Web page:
HomeCommentaryContradictions in Philippine fossil gas production for Japan

Contradictions in Philippine fossil gas production for Japan

When you see the new skyways, highways, and other expanding infrastructure in the Philippines, look to Japan as the source of many loans that helped build them. The Philippines’ foreign debt is at a record $125.4 billion as of last December.

There is interest to be paid on that, and most of the loans came from Japan, the world’s third-biggest economy, and the Asian Development Bank. The money is paid to Philippine corporations to build airports, bridges, roads, and other infrastructure.

The Philippines is one of the poorest countries in the world today. It is ranked 72nd on Global Finance’s poverty index, with 20 million Filipinos in dire poverty.

The root causes of this poverty are well-documented. It starts with a corrupt political system where powerful political dynasties (with some exceptions) control an incompetent and somewhat immoral government with politicians who circumvent the rule of law for their gain. Money to lift the poor out of poverty, for example, is instead spent to buy votes and keep these politicians in power.

Then there’s the massive inequality in wealth distribution. A tiny percentage of the country’s 115.6-million population owns 46 percent of the national wealth. Read the research of Andrew J. Masigan. There are 17 known Filipino billionaires and 19,000 millionaires in 2021. The latter figure is expected to increase to about 33,000 by 2026.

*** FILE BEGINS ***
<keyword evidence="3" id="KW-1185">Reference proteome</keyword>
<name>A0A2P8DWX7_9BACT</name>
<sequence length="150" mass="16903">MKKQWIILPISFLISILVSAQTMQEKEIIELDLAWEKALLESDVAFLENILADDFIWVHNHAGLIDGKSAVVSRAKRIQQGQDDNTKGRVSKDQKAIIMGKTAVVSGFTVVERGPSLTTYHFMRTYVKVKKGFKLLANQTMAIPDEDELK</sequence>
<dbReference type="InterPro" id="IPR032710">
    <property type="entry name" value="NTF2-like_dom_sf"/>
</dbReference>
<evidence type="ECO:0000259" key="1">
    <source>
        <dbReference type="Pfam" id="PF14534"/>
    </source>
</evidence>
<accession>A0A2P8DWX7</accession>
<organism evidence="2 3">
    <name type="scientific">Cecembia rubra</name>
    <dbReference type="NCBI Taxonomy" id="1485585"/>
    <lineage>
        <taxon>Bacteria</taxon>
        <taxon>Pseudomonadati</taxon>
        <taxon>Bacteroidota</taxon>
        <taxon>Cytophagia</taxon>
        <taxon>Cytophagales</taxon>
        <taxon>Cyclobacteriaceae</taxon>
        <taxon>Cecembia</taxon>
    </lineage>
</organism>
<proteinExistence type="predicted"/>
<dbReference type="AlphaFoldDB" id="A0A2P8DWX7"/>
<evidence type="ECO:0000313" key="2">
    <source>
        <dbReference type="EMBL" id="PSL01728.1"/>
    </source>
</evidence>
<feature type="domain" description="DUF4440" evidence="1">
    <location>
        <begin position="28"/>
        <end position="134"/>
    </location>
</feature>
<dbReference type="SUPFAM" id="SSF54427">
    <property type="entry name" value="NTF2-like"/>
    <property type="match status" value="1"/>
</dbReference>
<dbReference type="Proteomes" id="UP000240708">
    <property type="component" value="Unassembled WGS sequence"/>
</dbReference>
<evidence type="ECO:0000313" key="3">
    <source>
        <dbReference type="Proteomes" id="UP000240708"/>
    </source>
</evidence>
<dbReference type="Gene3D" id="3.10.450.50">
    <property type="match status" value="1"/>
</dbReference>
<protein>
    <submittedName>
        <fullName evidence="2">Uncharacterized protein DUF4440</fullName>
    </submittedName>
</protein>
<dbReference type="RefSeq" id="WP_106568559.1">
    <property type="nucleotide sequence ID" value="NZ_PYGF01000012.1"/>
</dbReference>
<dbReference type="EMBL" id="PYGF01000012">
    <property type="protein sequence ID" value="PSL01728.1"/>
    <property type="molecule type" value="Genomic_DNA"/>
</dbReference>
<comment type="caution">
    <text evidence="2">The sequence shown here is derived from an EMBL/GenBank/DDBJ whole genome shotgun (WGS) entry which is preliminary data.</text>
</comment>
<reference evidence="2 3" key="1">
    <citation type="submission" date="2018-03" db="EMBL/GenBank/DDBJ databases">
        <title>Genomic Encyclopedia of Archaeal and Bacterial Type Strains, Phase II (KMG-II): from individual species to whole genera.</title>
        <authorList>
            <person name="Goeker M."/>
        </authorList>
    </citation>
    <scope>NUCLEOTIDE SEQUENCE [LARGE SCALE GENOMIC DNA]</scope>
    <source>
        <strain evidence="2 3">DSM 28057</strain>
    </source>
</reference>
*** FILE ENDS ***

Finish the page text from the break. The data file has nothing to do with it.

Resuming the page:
The superrich could have a change of heart and mind and be of great benefit to the Filipino poor if they share their wealth and have development programs implemented to provide well-paid jobs to the estimated 1.6 million unemployed adults and directly benefit the impoverished, abused, exploited and hungry 20 million Filipino women and children.

The superrich would do well to follow the example of Zacchaeus, the corrupt tax collector who, after meeting Jesus, repented and had a change of mind and heart. He vowed to give half of his wealth to the poor and pay back those he cheated four times as much (Luke 19:1-10). That might be too much for rich Filipinos, but they must share as Zacchaeus did.

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The Philippines is rich in natural resources. In contrast, Japan has almost none, so their loans are loaded with self-interest. Japan provides 80 percent of all low-cost loans to the Philippines. Since the Fukushima Daiichi Nuclear Power Plant disaster struck in March 2011, that nation’s power supply has been greatly impacted. In response, Japan turned to its other power source: gas. The country is the world’s biggest importer of liquefied natural gas (LNG). Relying on this energy source now makes Japan far from being carbon-neutral.

Consuming LNG is deadly and causes global warming. It must be replaced with renewable sources of energy instead of expanding its use to produce electricity. In fact, Japan is looking to the Philippines to fulfill its need for gas, of which our country has huge and undeveloped resources.

Japan’s economic envoy to the Philippines tasked with securing these resources is Tadashi Maeda, chairman of the Japan Bank for International Cooperation (JBIC), owned by the Japanese government. He has met with President Ferdinand Marcos Jr. in Malacañang. It was announced that Maeda already had meetings with Aboitiz Group Chief Executive Officer Sabin Aboitiz, San Miguel Corp. President Ramon Ang, and Metro Pacific Investments Corp. Chairman Manuel Pangilinan.